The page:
Mod DescriptionThe Roadster engine is almost identical to the Fortwo engine so the sparkplug changing guide is the same. What does differ is the access. Here is a quick way.
Mod DetailsPremiumNo Difficulty Mod ID475 CreditFerrina Cost£ï¿½5 For Linkhttps://www.evilution.co.uk/mod/roadster-spark-plug-change.htm Copy to Clipboard
Removing the rear panels of a Fortwo is easy, removing the rear panels of a Roadster is a bit more of a pain so here is a far easier way of doing it. Thanks to Ferrina for the information.
What Spark Plugs Do I Need?
For the Roadster there are 2 options for standard plugs
6x NGK R LKR8A (OEM fitted).
6x NGK R LKR8AP (Platinum) – thanks Neil.
You’ll need an HT lead remover. The one you can buy from smart is cheap but alright. They sometimes take a bit of bending and reshaping to make them perfect though.
Smart part number A 638 581 02 67
If you want a better quality tool, go and buy a Hazet 1849-9, Hazet 1849-6 or the budget Sealey.
Remove the top spark plug HT leads. Don’t pull them by the wires. Use the proper tool.
Here you can see how the HT lead remover works. It has tabs that fit under a ridge in the sparkplug connector.
With all 3 plugs pulled off of the sparkplugs, fold them back out of the way.
Use a spark plug socket on a ratchet to remove them from the engine. (anti-clockwise).
Lower Plugs – Hidden Access
The lower set are the same as before but we are going to cheat on the access.
Run a pencil line around the outside edge of the number plate on the right side as you look at it.
Then remove rear number plate.
Using an electric drill and a 50mm hole cutter (I used one which is used for making stair banister post holes), carefully cut out three holes 10mm inside the pencil line as shown below.
If you want to be more accurate and you are using a 50mm hole cutter, measure up 35mm from the pencil line.
The hole centres from the right hand line are, 50mm, 110mm, 170mm.
You will see from the next picture that the tolerances aren’t particularly tight so don’t be too worried about getting this spot on.
With a very long HT lead remover, a long extension piece, rachet and a universal joint, the spark plugs can be removed with very little hassle and replaced with the panel still in situ.
The smart’s own HT lead remover is rubbish. The better the quality HT lead remover and spark plug socket with a universal joint, the easier this job will be. However, you will find that normal HT lead remover tools are too short.
If you are handy with a welder, you can lengthen the tool. Or you can make the tool from a metal tube. I’ll add that info soon.
To remove the spark plugs, you’ll need a 16mm spark plug socket and at least 45cm of socket extensions. (thanks Harry H).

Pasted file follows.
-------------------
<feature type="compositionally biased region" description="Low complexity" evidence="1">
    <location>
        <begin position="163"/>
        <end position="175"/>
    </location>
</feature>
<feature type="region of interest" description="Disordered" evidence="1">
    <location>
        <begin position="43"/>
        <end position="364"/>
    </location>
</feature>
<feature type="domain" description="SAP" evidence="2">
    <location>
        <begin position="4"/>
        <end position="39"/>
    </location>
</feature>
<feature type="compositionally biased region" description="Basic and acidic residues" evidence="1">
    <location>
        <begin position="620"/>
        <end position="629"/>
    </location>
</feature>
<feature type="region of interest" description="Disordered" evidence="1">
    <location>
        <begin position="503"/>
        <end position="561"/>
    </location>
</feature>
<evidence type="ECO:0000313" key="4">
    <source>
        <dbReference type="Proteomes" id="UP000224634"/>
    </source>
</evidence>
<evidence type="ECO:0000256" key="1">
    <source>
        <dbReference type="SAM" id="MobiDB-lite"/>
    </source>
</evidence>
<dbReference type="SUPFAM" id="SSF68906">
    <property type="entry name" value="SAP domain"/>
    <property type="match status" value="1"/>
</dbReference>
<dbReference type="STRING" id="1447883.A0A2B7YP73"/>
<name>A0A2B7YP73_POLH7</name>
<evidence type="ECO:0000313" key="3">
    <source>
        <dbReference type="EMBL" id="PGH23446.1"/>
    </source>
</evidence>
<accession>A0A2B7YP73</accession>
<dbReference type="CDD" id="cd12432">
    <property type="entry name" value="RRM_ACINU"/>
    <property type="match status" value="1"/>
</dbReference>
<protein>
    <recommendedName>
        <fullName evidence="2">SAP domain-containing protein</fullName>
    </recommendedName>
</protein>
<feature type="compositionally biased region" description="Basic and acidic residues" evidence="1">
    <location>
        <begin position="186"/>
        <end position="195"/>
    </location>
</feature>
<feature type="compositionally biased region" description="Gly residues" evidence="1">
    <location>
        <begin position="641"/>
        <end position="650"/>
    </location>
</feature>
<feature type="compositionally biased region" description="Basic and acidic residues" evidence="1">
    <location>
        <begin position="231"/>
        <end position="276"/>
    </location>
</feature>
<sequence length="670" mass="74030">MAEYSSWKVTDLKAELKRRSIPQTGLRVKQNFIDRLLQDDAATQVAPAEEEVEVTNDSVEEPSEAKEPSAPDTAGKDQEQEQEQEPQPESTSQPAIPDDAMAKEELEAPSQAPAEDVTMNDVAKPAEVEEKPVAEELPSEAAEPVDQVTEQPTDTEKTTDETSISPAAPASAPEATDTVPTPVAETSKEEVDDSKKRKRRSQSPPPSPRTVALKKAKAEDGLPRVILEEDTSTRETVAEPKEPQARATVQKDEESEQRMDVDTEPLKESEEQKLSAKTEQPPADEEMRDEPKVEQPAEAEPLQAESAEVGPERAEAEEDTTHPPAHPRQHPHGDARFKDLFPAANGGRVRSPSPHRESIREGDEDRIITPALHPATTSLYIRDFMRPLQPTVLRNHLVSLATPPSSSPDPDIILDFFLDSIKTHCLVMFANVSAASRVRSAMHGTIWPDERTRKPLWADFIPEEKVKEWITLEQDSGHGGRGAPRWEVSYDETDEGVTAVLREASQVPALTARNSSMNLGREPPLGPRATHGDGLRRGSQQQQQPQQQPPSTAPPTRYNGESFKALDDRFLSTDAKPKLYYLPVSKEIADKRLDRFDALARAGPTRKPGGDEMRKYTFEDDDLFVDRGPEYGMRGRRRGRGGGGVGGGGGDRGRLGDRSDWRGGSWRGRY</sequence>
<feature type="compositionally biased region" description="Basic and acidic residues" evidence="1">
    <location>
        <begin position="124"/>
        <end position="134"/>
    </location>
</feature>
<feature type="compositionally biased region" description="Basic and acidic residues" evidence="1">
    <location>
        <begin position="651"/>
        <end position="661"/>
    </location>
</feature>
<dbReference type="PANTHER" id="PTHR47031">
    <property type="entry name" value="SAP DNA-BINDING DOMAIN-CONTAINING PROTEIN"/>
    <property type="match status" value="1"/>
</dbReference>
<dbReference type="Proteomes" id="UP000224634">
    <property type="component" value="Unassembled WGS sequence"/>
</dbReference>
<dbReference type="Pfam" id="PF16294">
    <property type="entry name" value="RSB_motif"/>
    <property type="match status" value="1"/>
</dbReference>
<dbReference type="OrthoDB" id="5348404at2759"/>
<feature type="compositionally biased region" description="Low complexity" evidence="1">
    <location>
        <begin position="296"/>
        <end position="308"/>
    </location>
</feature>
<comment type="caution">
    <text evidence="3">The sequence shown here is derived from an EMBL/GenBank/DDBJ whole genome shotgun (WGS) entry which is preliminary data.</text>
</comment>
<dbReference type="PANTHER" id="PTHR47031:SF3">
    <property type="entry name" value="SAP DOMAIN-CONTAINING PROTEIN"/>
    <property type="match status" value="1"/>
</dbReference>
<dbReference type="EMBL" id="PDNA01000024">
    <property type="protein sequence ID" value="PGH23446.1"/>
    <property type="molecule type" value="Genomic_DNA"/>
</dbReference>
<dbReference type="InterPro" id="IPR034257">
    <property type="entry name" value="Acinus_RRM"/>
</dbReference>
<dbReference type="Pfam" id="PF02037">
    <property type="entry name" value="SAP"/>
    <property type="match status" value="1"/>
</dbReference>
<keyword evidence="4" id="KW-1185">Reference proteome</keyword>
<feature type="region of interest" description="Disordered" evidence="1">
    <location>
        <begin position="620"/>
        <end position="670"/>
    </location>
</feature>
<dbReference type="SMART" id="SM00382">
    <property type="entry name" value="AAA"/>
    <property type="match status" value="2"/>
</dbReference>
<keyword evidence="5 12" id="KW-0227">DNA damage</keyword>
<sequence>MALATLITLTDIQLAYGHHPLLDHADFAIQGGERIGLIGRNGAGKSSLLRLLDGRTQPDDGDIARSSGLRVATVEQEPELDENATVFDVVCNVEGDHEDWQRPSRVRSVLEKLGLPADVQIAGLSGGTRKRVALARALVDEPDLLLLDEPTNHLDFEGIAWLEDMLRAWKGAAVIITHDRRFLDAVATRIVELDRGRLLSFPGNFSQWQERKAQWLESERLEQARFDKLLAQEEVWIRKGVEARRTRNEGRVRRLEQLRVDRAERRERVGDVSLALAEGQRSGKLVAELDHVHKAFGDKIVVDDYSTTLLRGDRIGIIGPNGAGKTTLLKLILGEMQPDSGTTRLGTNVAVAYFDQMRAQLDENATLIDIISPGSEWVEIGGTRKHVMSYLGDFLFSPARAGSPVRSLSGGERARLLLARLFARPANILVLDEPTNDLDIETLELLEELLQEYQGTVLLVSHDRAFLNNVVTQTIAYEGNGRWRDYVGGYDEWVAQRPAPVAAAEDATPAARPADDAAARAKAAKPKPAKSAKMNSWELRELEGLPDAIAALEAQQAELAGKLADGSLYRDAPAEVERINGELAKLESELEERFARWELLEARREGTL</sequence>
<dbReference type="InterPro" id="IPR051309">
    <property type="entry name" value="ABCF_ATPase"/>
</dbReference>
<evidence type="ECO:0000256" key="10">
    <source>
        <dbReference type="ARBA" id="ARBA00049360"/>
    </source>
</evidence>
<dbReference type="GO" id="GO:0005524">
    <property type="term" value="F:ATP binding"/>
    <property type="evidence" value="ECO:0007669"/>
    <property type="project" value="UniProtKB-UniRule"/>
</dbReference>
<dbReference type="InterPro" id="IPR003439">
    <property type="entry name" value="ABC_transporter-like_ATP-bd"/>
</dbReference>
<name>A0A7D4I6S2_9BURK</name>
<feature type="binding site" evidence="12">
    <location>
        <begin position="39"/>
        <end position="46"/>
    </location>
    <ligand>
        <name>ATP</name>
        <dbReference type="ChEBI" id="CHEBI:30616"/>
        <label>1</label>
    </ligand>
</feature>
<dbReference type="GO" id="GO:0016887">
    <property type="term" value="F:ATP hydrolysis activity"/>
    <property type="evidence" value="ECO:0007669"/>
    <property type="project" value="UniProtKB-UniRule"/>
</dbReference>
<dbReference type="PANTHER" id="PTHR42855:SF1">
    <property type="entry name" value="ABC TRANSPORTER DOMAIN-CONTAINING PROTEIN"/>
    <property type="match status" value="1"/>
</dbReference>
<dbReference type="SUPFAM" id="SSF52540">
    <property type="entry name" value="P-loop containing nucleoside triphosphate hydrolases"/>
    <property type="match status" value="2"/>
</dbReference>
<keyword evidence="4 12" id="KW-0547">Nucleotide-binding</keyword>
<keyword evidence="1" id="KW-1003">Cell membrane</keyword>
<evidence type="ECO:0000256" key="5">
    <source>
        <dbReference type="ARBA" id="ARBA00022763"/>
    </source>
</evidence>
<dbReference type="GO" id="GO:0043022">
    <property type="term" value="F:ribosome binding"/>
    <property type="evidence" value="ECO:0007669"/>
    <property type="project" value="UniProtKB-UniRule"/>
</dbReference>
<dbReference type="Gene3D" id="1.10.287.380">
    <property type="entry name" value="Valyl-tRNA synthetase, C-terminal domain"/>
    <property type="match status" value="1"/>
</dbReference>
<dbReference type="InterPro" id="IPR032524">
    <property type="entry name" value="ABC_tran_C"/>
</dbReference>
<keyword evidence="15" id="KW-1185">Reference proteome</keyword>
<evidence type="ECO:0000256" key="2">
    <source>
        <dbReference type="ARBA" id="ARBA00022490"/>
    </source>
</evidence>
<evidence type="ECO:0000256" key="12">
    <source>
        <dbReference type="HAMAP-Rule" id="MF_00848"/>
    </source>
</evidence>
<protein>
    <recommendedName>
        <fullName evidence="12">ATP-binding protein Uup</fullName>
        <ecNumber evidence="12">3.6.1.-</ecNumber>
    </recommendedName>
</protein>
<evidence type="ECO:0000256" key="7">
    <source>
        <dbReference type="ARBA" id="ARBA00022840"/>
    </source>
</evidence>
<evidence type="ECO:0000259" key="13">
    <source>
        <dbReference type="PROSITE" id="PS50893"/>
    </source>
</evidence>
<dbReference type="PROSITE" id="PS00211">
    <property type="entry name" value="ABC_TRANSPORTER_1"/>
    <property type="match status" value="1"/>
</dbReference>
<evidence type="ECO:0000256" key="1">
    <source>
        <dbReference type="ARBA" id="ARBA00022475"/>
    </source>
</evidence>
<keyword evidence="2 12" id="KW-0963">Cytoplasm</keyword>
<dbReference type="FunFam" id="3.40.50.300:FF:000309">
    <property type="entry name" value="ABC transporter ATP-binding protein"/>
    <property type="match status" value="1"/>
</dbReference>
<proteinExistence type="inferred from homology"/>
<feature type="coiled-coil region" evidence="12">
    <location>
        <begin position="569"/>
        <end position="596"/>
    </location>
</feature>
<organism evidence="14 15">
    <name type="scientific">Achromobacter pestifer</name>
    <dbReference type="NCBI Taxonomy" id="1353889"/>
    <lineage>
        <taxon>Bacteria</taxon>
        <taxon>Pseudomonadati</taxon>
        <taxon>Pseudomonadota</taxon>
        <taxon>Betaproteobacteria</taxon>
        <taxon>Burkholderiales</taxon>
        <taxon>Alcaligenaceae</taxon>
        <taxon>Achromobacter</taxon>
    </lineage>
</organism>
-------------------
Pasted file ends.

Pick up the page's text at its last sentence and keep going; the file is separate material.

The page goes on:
You don’t have to be that precise though. As long as there’s enough plastic to screw the number plate to, you could do this. Then you’ll have room to reach in with the HT lead tool.
If you space the numberplate a little, it’ll increase air flow through the engine bay.
Spark Plug Replacement
If you wish, apply a small amount of copper grease to the thread (read more at the end).
Change the plugs and torque to:
For 698cc cars, NGK R LKR8A (New & Used) 22.5 Nm
Do not over-tighten!
Replace the caps. After sliding them on, a gentle tap may be needed to fully seat them. I used a long screwdriver and placed the tip on top of the plug lead ears. A light tap with the hand is all that’s needed to settle the cap onto the plug properly.
All tight? Plug leads on? Press the leads into the slots on the engine to secure them. Replace engine cover. These were my plugs.
The middle lower plug threads were covered in oily rubbish. This was caused by the last service not being done properly and the plug being loose and leaking slightly. (Full Mercedes history when the car was bought)!
Copper Grease, Yes Or No?
This topic came to my attention during a conversation with a mechanic. Personally I have always added a dab of copper grease to my spark plug threads ever since shearing a plug in half trying to remove a plug from a fiesta. Fixing that sort of mess takes time and money.
The argument put forward was that lubricating the thread reduced the thread friction when fitting meaning that the plug will turn further before reaching the correct torque figure. Using the correct values when torquing (quite low figures) means it’s unlikely to seize in place so in theory you would not require any copper grease on the thread.
An extension to the argument was to use copper grease but to forget the torquing. Instead, the idea is to finger tighten as tight as you can then use the ratchet to give half a turn. This is enough to squash the fire seal ring and is often recommended by manufacturers.
There is no right or wrong answer to this, go with what you’d prefer. An additional idea is to loosen the spark plugs and retighten every service where you don’t change the spark plugs. It just reduces the chance of the threads seizing.
Apart from the obvious time it saves, doing this mod has a few extra bonuses. You can:
- inspect the turbo studs
- view the upstream lambda sensor
- inspect the TIK pipe
- check the turbo
- view the back section of the engine
Ferrina rightly points out that if the 50mm holes continued all the way along, top and bottom, the number plate could be slightly spaced out from holed panel. This would act as a vent and would allow hot air from the engine and the exhaust to escape the engine bay.